When we got there, I got a quick drink from a canteen, then they had me strip off my t-shirt, so I was wearing my boots and utility trousers, with no shirt. When I was ready, they backed the jeep up to the water’s edge, and dumped a big, perfectly round granite rock off into the surf. It was about the size of a small beach ball, was painted shiny black (which made it slick when wet), with a white skull and crossbones (with three painted bullet holes in the skull’s forehead).
As they pulled the jeep back up onto the packed area of sand, they told me to go over and pick up The Rock. I’ve never been one of these big hulking type guys…and at that time, was 5’8” and a massive 130 pounds…wet. That d@mn rock was heavy!!! And hard to pick up. And hard to hold on to…
When I finally muscled it up, and was holding it with both my hands on the bottom with my arms wrapped around it, they pointed south, and said “Stay in the water, half-way between your ankles and your knees, and run”. They didn’t say how far, or anything else, so I started running (if you can call a slog through mid-calf deep surf with boots and trousers, holding a very heavy, slick round rock “running”…) as fast as I could. They paced me in the jeep, and said nothing, as the sun topped the horizon and started to rise.
I don’t know how far I ran, and I didn’t know what I was supposed to do, so I just kept running until I basically passed out and fell into the surf, vomiting.
Evidently they pulled me out, because I came to in the jeep on the way back. They still said nothing until we got back to Las Flores, and then they said “Get out. Don’t say anything about the test. Send out the next one, then get cleaned up and grab chow. Someone will come get you in an hour.” The rest was history! I finished my RIP a few weeks later (doing a few hundred Recon pushups, ridge-runs, surf ops, and a whole bunch of other stuff along the way), and was on my way to Amphib Recon School.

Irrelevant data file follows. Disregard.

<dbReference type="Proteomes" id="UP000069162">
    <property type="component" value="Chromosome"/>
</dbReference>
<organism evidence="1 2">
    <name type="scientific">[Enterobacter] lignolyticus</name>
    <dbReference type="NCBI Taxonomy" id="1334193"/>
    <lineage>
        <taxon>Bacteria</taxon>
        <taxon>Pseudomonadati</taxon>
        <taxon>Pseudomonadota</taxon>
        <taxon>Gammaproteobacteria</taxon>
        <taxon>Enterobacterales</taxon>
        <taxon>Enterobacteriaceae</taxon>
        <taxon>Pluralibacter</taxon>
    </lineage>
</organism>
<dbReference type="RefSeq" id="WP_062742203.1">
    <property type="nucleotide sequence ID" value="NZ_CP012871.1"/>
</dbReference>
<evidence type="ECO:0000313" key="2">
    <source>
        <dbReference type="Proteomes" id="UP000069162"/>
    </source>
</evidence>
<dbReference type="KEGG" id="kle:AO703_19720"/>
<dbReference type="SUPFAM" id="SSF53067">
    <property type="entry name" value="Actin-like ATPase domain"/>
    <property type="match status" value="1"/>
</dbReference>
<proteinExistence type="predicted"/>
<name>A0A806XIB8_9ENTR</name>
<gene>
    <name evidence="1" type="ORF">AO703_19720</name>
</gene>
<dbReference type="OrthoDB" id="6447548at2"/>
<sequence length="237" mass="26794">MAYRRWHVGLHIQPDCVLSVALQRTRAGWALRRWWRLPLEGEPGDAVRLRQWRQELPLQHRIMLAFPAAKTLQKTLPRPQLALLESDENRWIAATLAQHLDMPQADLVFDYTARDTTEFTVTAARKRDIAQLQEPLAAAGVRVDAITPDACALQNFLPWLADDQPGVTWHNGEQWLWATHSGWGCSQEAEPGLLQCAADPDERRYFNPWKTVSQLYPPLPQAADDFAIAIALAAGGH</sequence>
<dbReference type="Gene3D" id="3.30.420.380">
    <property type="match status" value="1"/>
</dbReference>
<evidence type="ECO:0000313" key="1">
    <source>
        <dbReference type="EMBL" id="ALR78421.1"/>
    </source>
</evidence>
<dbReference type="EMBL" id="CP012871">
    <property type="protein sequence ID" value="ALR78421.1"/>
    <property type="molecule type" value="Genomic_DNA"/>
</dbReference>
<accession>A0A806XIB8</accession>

That all sounds like a bunch of macho tuff-guy stuff, but a lot of folks who ran a lot farther than me never made it. Several of them never made it past The Rock…
Only when I finally took over as the SNCOIC (guy in charge…) of 1st Recon RIP, and studied the curriculum did I finally understand. It wasn’t about how far you ran, or how fast. It wasn’t a physical test at all! Those who gave it all, went as far as they could before their body just quit on them, those who asked no questions, just did…were the ones who passed. One of the guys who ran farther than anyone else, but ended just stopping and throwing the rock down was gone that day.
It was about if you quit.
They could make you stronger, they could teach you what you needed to know, and you would practice (ad nauseam), until everything you needed to do was deeply ingrained…but they could not teach you to “Never quit, never stop, never give in…” That was all you.
We ended up re-vamping and modernizing the RIP curriculum after I took over – but we kept